So while reading up a bit on Rev Schuller for my previous blog post I noticed a lot of online Christian sources blasting him for preaching a gospel of positive thinking. At first I didn’t think too much of it, since that’s the kind of short hand many Christian groups sometimes use to indicate that a preacher isn’t anti-gay and pro-hellfire enough for their liking. However when I finally got to the bottom of his Wiki page I noticed that they actually meant that quite literally – the power of positive thinking was his message. Just look at the titles of some of the books he authored:
Way To The Good Life (1963)
Move Ahead With Possibility Thinking (1967)
You Can Be The Person You Want To Be (1976)
Self-Esteem: The New Reformation (1982)
Living Positively One Day At A Time (1986)
Success is never ending, failure is never final (1990)
If I threw in a couple of titles by self esteem/positive thinking gurus like Tony Robbins would you be able to tell? (Just FYI, I didn’t. Those are all from the good reverend). There is nothing in there that even seems Christian for goodness sake! The message is clear – if you want a good life you need good self esteem and a positive attitude. Of course when you take in the reality of the Crystal Cathedral’s $43 million debt a very different message becomes apparent – positive thinking cannot save you.
Look, I won’t claim that positive thinking is completely useless since it demonstrably isn’t. It makes sense that a positive person would be more likely to be looking for opportunities and would be more likely to actually pursue the ones they find. In a way, positive people can create their own luck by finding and making good use of all the opportunities a pessimist might overlook or choose not to make use of. However, that is where it ends. No amount of positive thinking can control the universe.
Unfortunately, that is exactly what the positive thinking preachers would like you to believe. Whether they dress it up in the Christian language of Rev Schuller or in the pseudo-scientific language of “The Secret”, in the end the message is still that you can bend the world to your will purely by thinking really positively. The big problem with that idea is that the universe couldn’t care less what you thought.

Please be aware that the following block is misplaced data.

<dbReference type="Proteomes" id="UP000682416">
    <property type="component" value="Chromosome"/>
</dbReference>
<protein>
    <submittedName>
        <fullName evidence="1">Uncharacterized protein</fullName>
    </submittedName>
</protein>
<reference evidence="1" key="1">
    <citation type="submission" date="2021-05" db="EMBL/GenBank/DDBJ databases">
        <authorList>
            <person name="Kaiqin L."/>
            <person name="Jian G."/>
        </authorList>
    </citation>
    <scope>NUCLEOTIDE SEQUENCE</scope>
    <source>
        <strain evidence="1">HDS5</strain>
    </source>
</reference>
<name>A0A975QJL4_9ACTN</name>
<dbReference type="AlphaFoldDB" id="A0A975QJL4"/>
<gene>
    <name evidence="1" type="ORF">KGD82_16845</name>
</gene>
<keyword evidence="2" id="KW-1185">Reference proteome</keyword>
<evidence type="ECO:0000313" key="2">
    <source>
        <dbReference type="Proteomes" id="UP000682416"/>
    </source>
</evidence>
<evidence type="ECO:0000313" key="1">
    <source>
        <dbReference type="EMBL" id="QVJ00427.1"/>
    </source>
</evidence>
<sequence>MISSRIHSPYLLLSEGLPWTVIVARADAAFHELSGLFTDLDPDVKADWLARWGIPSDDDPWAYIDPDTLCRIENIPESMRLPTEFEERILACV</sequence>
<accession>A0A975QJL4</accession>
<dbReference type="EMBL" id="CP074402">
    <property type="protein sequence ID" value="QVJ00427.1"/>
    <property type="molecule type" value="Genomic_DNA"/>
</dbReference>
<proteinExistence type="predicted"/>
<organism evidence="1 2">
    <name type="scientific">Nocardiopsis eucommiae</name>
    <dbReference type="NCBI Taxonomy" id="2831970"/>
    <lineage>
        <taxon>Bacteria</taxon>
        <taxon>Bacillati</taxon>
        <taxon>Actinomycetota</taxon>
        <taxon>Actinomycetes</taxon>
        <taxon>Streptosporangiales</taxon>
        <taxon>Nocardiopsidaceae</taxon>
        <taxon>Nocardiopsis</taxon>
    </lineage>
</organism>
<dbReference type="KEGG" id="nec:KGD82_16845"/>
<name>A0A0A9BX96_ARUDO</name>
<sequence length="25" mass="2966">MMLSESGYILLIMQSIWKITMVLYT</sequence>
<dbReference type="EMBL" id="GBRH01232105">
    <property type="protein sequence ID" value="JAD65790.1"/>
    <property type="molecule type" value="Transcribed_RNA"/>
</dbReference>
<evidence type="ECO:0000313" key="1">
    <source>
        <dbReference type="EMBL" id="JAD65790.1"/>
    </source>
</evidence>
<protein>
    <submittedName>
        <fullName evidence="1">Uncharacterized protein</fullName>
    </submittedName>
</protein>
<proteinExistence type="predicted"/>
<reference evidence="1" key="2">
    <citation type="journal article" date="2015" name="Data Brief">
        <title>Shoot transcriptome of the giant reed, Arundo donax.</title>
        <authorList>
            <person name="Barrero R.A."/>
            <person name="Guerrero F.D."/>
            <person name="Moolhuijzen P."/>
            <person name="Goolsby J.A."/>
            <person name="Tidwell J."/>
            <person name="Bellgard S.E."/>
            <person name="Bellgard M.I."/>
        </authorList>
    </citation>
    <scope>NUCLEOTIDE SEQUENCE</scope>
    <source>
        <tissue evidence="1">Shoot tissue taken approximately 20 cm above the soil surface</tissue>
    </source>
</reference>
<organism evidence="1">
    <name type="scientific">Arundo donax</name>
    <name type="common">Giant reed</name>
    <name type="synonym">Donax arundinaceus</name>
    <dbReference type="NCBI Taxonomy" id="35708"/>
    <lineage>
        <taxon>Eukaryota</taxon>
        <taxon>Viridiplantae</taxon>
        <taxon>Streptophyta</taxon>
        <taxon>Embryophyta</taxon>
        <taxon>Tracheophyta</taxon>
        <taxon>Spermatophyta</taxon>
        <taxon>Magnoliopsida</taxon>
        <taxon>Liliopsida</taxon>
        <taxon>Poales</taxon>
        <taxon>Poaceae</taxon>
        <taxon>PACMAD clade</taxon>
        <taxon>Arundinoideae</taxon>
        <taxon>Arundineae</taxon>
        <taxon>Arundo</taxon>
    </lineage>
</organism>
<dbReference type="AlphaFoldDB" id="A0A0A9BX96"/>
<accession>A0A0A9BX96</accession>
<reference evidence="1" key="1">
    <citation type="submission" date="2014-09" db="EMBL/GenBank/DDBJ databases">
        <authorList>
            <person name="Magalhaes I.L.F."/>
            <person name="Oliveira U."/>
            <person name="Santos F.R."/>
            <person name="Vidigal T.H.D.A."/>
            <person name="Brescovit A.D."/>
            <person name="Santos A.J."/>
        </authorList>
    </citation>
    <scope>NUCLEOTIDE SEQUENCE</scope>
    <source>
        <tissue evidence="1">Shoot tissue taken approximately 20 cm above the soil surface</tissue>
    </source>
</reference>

The thing about reality is that it doesn’t require you to believe in it, doesn’t need you to approve of it and it doesn’t want you to like it. It just is and wishing really hard will never change that. That is why all the positive thinking in the world won’t prevent disasters (manmade and natural) from bringing destruction to your life. Despite what you may have been told, no amount of positive thinking can cure cancer and other terminal illnesses*. Unfair as it may seem to our tender sensibilities, a bitter and cynical person may survive the dread disease that a happy, positive person succumbs to. It happens every day. You can’t wish your way out of a bad situation. Some things will always be outside your control and others are the inevitable results of the choices we make. For instance if you eat more calories than you use you will gain weight. Likewise, if you spend more than you earn you will go into debt, as the good folks over at the Crystal Cathedral so beautifully demonstrated. Positive thinking cannot and does not make your debt disappear. Happy thoughts cannot create money out of thin air.